Hindu far right wage all-out online attacks on any views that conflict with their thinking. Terrifying coordinated campaigns of hatred and calls for murder are conducted on social media, campaigns that are often even more violent when they target women journalists, whose personal data may be posted online as an additional incitement to violence … India is one of the world’s most dangerous countries for the media.

Multi-billionaire Gautam Adani recently acquired India’s last major independent TV broadcaster, New Delhi Television. Adani and Modi are politically aligned - so much so that Adani has been getting multi-billion loans from government banks to leverage his companies’ financing way beyond the normal proportion of borrowings to assets. However - chickens and roosts - he has now suffered losses of many billions of dollars after being accused of “brazen stock manipulation and accounting fraud” in a recent report by US short seller Hindenburg Research. Billionaire oligarch Mukesh Ambani of Reliance Industries (a personal friend of Modi) already has over 70 media outlets, which try to persuade its 800 million Indian readers and viewers to support the BJP government. All bases are covered on the media front.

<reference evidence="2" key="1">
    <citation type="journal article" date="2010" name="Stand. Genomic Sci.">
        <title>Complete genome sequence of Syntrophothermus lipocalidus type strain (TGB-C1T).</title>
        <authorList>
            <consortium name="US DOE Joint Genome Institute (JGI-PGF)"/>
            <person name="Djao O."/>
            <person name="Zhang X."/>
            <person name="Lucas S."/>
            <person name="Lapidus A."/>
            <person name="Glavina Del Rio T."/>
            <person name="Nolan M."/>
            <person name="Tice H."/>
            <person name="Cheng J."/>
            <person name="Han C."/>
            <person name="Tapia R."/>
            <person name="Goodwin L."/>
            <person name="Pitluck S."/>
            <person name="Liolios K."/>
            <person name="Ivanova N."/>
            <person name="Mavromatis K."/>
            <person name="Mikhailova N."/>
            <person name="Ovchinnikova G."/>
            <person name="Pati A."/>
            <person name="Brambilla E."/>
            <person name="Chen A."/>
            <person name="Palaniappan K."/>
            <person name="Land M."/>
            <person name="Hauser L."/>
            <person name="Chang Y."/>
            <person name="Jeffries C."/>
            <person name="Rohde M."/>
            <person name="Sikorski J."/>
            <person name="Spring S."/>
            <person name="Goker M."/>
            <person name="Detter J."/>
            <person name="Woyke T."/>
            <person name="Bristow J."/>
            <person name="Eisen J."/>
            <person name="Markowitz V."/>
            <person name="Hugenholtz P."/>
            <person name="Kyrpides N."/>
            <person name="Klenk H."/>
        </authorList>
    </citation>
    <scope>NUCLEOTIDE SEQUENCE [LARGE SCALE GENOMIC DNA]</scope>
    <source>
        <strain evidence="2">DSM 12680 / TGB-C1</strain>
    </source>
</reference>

In its article on the BBC documentary, the national-socialist Communist Party of India’s New Age recalls the Gujarat pogroms:

Modi, who was chief minister at the time, has been cleared by a Supreme Court appointed panel of any wrongdoing … In a telling interview to the BBC in 2002, Modi was asked if he would have had done anything differently. He said he wished he had managed the media better. Two decades later, his government appears to be faithfully following that lesson. Modi’s government has said that the BBC documentary reflects a “colonial mindset”. There is nothing more representative of colonialism than mass censorship (February 5-11).